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Witness in Jakarta attack: Shooter kept reloading gun

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Jakarta rattled by bombs, gunfire

He was in a nearby building when the series of terror attacks in Jakarta, Indonesia, began yesterday morning.

Mr Ruli Koestaman, 32, told reporters that he saw a "terrorist" repeatedly shooting at bystanders, including a local journalist.

He told AFP: "Then I heard a 'boom'. It felt like an earthquake. We all went downstairs.

"I then saw that the Starbucks downstairs was destroyed, too. I saw a foreigner - Westerner, a man - with a mangled hand but alive.

"A Starbucks waiter ran out with blood coming out of his ear. And I asked if anyone was hurt inside, he said, 'Yes, one. Dead already'."

Mr Koestaman said a gunman soon appeared.

"He started shooting at us and then at Starbucks. Then the police post... exploded.

"The police started to shoot at the guy who kept reloading his gun. And then there was another explosion. Then more shootings."

The attacks, which began at about 10.30am (11.30am Singapore time) and are believed to be coordinated, were centred around Thamrin Street, a major shopping and business district close to foreign embassies and the United Nations offices.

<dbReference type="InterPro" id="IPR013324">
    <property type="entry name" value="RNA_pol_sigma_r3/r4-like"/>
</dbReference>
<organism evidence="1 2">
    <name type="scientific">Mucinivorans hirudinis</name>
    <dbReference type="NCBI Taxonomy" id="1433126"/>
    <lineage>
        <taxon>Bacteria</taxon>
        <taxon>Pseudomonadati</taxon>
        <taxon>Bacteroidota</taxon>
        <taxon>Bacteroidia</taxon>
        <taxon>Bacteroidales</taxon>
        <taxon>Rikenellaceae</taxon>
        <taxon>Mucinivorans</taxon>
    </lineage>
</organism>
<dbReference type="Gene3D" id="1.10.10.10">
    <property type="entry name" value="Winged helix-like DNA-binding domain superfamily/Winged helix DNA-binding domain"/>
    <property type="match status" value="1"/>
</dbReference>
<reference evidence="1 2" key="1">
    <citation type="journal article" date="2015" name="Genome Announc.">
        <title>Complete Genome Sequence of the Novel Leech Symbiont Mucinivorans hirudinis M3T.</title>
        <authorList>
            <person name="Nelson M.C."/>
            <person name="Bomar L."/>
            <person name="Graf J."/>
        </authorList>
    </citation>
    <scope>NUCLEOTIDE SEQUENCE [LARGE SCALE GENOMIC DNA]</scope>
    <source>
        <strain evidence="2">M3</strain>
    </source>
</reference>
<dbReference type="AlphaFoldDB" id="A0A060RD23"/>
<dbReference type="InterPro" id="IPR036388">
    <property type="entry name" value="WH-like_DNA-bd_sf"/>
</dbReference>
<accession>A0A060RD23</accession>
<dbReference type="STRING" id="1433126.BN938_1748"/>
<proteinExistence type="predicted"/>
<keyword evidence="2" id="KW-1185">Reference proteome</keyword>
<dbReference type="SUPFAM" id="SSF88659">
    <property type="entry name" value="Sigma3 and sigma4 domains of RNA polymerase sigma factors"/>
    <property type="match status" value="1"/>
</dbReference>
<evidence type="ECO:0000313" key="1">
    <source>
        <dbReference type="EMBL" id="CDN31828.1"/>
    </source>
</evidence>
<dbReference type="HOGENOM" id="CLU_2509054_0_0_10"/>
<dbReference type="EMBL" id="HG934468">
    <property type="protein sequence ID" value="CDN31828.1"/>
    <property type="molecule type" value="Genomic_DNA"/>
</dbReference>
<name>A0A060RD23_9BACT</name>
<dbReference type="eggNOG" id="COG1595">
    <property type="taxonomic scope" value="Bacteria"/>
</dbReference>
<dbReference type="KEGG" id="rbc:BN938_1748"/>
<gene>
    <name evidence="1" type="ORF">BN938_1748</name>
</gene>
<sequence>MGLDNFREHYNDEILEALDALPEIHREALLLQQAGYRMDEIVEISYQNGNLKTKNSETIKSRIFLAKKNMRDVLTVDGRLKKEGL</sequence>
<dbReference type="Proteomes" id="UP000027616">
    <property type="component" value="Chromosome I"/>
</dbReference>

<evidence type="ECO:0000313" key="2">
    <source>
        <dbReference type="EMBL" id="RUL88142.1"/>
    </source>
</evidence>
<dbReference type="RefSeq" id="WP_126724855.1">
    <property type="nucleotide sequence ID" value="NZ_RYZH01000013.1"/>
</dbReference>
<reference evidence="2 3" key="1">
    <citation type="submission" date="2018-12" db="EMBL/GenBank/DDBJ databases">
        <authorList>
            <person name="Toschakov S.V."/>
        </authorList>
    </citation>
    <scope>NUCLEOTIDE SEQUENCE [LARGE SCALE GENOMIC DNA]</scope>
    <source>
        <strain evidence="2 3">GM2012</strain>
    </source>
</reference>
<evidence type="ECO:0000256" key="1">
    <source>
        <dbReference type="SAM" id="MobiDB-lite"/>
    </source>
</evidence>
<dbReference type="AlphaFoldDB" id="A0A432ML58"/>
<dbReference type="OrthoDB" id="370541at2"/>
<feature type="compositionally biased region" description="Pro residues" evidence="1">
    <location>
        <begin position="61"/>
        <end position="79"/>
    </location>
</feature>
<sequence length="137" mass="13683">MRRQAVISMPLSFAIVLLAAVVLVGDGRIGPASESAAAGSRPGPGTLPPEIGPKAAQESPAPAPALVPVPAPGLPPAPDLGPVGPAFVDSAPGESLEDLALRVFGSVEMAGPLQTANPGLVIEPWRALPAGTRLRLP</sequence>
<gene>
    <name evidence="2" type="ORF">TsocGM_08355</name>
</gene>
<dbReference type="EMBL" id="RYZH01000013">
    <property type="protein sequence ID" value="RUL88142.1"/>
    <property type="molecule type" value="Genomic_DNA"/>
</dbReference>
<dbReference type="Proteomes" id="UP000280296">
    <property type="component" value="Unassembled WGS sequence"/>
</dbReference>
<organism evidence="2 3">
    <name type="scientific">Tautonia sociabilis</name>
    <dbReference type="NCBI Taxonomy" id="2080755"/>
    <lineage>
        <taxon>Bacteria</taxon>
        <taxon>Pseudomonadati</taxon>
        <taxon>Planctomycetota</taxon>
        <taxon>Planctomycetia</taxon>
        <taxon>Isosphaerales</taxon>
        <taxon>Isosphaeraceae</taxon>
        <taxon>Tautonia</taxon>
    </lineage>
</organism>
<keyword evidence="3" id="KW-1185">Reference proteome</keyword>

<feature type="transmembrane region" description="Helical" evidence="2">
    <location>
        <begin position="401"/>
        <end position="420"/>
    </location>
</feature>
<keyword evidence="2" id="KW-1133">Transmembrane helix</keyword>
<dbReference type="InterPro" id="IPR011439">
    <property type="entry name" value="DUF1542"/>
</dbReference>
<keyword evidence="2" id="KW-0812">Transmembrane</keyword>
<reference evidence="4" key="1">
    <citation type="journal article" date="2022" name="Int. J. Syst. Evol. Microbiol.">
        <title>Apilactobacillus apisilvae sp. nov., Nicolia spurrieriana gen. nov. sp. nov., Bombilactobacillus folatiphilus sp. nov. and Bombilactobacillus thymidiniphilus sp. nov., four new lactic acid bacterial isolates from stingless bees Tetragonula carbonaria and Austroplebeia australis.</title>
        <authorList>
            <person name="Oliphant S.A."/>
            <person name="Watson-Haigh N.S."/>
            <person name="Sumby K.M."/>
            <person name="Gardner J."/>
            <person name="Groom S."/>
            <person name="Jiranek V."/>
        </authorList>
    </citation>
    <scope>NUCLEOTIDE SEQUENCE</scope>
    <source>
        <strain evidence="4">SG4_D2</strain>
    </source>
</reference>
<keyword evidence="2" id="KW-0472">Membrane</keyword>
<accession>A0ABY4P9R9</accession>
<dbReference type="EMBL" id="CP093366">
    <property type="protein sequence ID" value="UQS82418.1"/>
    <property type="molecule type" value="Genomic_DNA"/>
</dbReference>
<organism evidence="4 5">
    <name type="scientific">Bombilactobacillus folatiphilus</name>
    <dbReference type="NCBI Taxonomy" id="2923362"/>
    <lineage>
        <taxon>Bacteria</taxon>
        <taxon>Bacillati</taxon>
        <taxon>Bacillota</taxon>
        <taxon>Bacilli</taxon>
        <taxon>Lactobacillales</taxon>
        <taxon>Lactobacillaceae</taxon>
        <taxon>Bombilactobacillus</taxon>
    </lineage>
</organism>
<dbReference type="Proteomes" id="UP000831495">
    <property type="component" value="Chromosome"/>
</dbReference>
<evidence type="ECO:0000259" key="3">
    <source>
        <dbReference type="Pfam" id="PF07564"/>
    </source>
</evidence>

Even as the terror unfolded on the streets of Jakarta, there was confusion about who the attackers were and how many were killed, Jakarta Globe reported.


In a Facebook post, the National Police said there were seven attackers, three of whom had been shot dead and four "incapacitated and arrested".

They also said that reports that the assailants were heavily armed and riding motorcycles were not true.

But earlier, the police said the series of explosions in the area included blasts triggered by four suicide bombers.

In a separate statement, National Police deputy chief Budi Gunawan said there were five attackers, two of whom were killed in suicide bombings.


Police have also been less than clear about the explosions, at one point calling them grenade blasts, before saying they were suicide bombings.

Commander General Budi said in his statement that they were grenades.


In the immediate aftermath, witnesses said they saw at least six bodies in the area, although it is not known which of them were those of the alleged attackers.

Initial reports said three police officers from the police post were killed.

The latest death toll is at least seven and 20 others injured.


Police said they believed the attack was inspired by Islamic State in Syria and Iraq (ISIS) and that the attackers were connected to a terror cell that was disrupted just before Christmas.

But national intelligence agency chief Sutiyoso said there were no indications that ISIS militants were behind the attack, even though he said "this is definitely terrorism".

Later in the day, police said the attackers were "linked to ISIS".

Meanwhile, Aamaq news agency, which has links to the terror group, claimed that ISIS has claimed responsibility for the attack.


Initial reports by Indonesian security officials said that a Dutch citizen was killed in the attacks.

But the Dutch foreign ministry said he was not killed but seriously injured.

Reuters reported that the foreign national killed was a Canadian.



WHAT: Multiple blasts

WHERE: Indonesia's capital, Jakarta

WHEN: Yesterday

TOLL: At least seven killed, 20 injured

JakartaattackblastGun Violence